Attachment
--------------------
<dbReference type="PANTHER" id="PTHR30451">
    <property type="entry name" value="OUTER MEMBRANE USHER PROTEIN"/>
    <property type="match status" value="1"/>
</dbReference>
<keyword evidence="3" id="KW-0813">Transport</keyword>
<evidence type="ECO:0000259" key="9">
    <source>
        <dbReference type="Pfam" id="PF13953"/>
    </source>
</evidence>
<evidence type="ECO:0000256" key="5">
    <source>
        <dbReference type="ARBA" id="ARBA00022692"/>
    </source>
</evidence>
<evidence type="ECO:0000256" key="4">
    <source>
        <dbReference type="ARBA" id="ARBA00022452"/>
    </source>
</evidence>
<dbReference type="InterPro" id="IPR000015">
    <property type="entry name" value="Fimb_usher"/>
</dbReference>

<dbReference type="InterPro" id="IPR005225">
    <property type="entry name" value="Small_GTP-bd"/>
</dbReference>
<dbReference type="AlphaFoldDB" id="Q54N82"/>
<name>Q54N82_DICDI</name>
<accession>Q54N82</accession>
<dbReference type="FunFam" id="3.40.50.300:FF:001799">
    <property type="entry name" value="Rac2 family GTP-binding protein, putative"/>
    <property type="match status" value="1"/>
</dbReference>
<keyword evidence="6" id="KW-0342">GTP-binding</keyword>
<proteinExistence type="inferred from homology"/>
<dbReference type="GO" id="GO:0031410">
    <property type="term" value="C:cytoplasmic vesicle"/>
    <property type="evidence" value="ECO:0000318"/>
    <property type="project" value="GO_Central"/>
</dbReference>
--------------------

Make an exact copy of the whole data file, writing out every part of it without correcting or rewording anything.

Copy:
<dbReference type="PANTHER" id="PTHR30451">
    <property type="entry name" value="OUTER MEMBRANE USHER PROTEIN"/>
    <property type="match status" value="1"/>
</dbReference>
<keyword evidence="3" id="KW-0813">Transport</keyword>
<evidence type="ECO:0000259" key="9">
    <source>
        <dbReference type="Pfam" id="PF13953"/>
    </source>
</evidence>
<evidence type="ECO:0000256" key="5">
    <source>
        <dbReference type="ARBA" id="ARBA00022692"/>
    </source>
</evidence>
<evidence type="ECO:0000256" key="4">
    <source>
        <dbReference type="ARBA" id="ARBA00022452"/>
    </source>
</evidence>
<dbReference type="InterPro" id="IPR000015">
    <property type="entry name" value="Fimb_usher"/>
</dbReference>

<dbReference type="InterPro" id="IPR005225">
    <property type="entry name" value="Small_GTP-bd"/>
</dbReference>
<dbReference type="AlphaFoldDB" id="Q54N82"/>
<name>Q54N82_DICDI</name>
<accession>Q54N82</accession>
<dbReference type="FunFam" id="3.40.50.300:FF:001799">
    <property type="entry name" value="Rac2 family GTP-binding protein, putative"/>
    <property type="match status" value="1"/>
</dbReference>
<keyword evidence="6" id="KW-0342">GTP-binding</keyword>
<proteinExistence type="inferred from homology"/>
<dbReference type="GO" id="GO:0031410">
    <property type="term" value="C:cytoplasmic vesicle"/>
    <property type="evidence" value="ECO:0000318"/>
    <property type="project" value="GO_Central"/>
</dbReference>